ENTERTAINMENT
February 13, 2014 | By Steven Zeitchik
Filmgoers who've seen “The Lego Movie” since it came out last weekend have no doubt been tickled by the movie's pop-culture shout-outs. Batman, Teenage Mutant Ninja Turtles, Shaquille O'Neal and Gandalf are among those getting loving (and not-so-loving) homages in the new animated movie. In fact, there are so many outside references in the Warner Bros. film that one can't imagine that directors Phil Lord and Chris Miller wanted any other charcaters. But they did, and it's a doozy.
ENTERTAINMENT
January 18, 2014 | By Susan King
Emmy Award-winning director Robert Butler was looking over his list of credits recently in preparation for the UCLA Film & Television Archive's "Evening With Robert Butler" celebration Thursday at the Billy Wilder Theater. "I won't be coy," confessed the 86-year-old Butler. "I looked at the list and was staggered. I never really totaled them up. " FOR THE RECORD: Robert Butler: An article in the Calendar section elsewhere in this edition about TV director Robert Butler says that UCLA Film & Television Archive's "An Evening With Robert Butler" will be Jan. 23 at the Billy Wilder Theater.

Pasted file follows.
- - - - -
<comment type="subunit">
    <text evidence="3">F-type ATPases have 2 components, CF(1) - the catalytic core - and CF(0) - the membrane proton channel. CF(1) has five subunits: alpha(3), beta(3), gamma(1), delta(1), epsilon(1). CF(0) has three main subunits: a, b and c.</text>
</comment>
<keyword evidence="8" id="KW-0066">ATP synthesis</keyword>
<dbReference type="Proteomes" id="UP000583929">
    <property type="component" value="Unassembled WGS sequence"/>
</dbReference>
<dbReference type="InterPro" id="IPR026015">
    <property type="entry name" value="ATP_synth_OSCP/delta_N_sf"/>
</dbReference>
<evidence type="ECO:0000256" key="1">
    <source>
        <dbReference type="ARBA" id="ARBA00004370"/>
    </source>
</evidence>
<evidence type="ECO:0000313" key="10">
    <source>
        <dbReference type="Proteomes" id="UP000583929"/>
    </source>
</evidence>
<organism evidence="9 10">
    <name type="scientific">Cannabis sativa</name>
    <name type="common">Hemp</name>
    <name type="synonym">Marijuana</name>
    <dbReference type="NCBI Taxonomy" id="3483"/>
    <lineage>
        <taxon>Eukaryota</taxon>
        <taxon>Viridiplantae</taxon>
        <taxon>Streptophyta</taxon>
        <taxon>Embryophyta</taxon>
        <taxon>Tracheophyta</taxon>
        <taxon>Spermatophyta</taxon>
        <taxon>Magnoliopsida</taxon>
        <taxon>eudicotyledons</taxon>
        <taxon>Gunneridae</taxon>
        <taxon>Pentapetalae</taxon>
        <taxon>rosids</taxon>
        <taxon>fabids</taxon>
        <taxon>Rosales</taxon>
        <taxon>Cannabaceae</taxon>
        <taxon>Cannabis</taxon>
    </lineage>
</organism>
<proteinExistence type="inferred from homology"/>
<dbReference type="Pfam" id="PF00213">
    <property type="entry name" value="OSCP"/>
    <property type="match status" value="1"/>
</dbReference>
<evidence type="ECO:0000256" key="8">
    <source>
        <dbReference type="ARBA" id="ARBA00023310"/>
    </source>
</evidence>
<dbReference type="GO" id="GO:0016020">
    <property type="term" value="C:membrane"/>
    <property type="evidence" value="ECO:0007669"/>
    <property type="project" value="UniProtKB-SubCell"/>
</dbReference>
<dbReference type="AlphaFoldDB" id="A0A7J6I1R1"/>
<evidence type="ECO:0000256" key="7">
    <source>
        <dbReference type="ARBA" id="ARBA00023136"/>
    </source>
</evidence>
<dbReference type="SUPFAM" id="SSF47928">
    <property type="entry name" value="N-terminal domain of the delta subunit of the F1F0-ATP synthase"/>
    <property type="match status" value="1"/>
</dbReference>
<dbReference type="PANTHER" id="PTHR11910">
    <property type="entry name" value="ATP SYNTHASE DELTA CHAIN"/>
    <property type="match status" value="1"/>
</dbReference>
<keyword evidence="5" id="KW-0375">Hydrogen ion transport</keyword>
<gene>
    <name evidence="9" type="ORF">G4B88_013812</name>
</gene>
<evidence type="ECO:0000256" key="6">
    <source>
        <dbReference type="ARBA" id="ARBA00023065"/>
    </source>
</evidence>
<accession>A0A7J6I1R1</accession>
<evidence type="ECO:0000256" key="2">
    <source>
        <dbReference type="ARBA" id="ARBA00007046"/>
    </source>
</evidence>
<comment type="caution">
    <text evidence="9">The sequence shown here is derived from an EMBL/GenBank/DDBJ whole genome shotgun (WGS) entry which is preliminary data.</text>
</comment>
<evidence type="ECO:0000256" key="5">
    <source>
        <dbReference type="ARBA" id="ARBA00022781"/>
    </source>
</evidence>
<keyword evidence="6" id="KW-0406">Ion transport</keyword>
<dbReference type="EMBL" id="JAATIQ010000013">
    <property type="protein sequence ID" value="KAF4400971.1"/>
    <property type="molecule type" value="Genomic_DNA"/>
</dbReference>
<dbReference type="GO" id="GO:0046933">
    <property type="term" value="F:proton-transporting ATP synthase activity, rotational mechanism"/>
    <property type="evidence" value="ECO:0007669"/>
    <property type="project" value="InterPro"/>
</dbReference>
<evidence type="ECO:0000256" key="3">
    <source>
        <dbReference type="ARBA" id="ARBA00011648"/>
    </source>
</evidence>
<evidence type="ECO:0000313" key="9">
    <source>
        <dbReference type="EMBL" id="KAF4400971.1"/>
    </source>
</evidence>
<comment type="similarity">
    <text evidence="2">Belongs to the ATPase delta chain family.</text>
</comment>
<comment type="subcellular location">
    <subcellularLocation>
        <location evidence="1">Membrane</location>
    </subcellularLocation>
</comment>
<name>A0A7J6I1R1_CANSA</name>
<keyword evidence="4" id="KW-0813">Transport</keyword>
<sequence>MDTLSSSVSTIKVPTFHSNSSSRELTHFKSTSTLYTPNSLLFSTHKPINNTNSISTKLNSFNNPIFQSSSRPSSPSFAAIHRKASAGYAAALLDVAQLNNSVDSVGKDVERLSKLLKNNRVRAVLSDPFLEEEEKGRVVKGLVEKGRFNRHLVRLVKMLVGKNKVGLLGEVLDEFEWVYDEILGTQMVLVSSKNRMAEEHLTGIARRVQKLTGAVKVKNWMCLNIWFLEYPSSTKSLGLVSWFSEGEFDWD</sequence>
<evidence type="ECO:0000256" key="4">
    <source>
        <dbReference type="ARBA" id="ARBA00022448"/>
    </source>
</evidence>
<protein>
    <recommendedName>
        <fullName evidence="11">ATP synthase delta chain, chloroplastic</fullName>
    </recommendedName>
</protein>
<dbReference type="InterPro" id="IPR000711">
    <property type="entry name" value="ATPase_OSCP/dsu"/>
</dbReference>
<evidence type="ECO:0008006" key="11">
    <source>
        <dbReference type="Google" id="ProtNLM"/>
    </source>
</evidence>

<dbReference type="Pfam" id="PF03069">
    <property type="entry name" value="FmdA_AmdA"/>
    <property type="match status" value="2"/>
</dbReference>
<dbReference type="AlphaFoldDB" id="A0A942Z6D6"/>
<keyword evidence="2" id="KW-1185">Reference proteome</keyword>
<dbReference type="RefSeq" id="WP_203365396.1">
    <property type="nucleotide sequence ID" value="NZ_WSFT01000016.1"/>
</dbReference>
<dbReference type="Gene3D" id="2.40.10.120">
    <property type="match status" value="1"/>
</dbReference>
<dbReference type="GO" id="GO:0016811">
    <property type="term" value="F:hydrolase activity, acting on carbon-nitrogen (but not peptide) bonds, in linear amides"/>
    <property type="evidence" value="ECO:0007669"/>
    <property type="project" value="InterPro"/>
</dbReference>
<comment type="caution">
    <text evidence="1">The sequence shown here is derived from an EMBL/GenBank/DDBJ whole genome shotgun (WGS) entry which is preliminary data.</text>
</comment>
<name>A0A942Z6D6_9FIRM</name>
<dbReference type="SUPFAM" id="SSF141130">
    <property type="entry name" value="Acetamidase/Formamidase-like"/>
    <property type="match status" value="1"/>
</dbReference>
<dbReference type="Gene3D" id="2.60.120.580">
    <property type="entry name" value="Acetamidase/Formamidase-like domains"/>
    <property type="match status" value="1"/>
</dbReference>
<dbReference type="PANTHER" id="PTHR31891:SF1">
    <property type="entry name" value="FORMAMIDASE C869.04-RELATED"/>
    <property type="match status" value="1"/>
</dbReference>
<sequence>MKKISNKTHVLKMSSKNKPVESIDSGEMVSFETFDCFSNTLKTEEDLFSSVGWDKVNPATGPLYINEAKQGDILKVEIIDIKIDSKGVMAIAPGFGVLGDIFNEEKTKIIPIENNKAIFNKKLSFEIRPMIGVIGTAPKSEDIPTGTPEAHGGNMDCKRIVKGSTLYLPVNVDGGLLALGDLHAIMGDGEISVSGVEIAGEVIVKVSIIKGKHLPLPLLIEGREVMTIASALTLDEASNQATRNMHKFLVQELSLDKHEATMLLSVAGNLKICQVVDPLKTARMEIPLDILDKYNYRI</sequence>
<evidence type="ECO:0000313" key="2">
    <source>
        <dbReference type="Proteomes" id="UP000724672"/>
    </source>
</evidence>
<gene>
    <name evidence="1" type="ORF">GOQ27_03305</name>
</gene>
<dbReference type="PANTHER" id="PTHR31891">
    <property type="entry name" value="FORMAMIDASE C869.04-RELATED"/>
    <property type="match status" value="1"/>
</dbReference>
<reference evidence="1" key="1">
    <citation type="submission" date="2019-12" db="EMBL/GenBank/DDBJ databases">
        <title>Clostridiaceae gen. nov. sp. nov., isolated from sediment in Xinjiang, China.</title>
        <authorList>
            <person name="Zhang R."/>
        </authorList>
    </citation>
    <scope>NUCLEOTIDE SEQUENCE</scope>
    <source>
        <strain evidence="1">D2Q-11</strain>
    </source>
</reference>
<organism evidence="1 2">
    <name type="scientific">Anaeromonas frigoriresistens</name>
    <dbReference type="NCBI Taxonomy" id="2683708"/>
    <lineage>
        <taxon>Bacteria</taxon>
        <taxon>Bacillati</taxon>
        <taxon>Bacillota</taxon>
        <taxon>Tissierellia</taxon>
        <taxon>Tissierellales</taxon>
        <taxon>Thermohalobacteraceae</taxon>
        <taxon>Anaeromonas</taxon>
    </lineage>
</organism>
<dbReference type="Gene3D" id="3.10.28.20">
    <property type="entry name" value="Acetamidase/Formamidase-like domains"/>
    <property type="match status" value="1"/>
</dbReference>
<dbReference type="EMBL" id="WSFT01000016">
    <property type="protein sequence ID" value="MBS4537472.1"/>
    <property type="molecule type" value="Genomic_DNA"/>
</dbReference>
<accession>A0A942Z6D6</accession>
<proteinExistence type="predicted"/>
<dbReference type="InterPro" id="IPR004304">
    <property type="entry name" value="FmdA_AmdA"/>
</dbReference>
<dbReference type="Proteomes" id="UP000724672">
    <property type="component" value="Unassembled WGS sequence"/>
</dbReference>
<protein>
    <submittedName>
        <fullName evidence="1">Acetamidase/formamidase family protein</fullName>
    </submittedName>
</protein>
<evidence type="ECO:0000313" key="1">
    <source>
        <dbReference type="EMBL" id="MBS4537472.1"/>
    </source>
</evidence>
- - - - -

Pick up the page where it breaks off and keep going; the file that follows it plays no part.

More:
ENTERTAINMENT
January 10, 2014 | By Steven Zeitchik
With Batman, Gandalf and Luke Skywalker all making appearances - and, of course, with constant references to the titular toy - "The Lego Movie" may be one of the biggest brand barrages Hollywood has unleashed on the American filmgoing public in recent memory. With an undercurrent of anti-totalitarianism, a suggestion that big corporations keep us numb with empty entertainment and even self-mocking references to dud Lego products, the film also may be one of the more meta and subversive movies Hollywood has unleashed on the American filmgoing public in recent memory.
ENTERTAINMENT
December 12, 2013 | By Glenn Whipp
Josh Brolin plays an escaped convict who reawakens the sensual side of a withdrawn single mother (Kate Winslet) in Jason Reitman's lovely romance, "Labor Day," which will play a one-week awards qualifying run starting Dec. 27 before opening in theaters Jan. 31. Over a leisurely lunch, Brolin, one of Hollywood's great interviews, talked about the role and its challenges and being considered for "Batman. " Reitman says he had to "re-learn" his filmmaking process for "Labor Day," moving from relying on talk to an emphasis on stillness.
NATIONAL
July 22, 2012 | By Louis Sahagun and Alexandra Zavis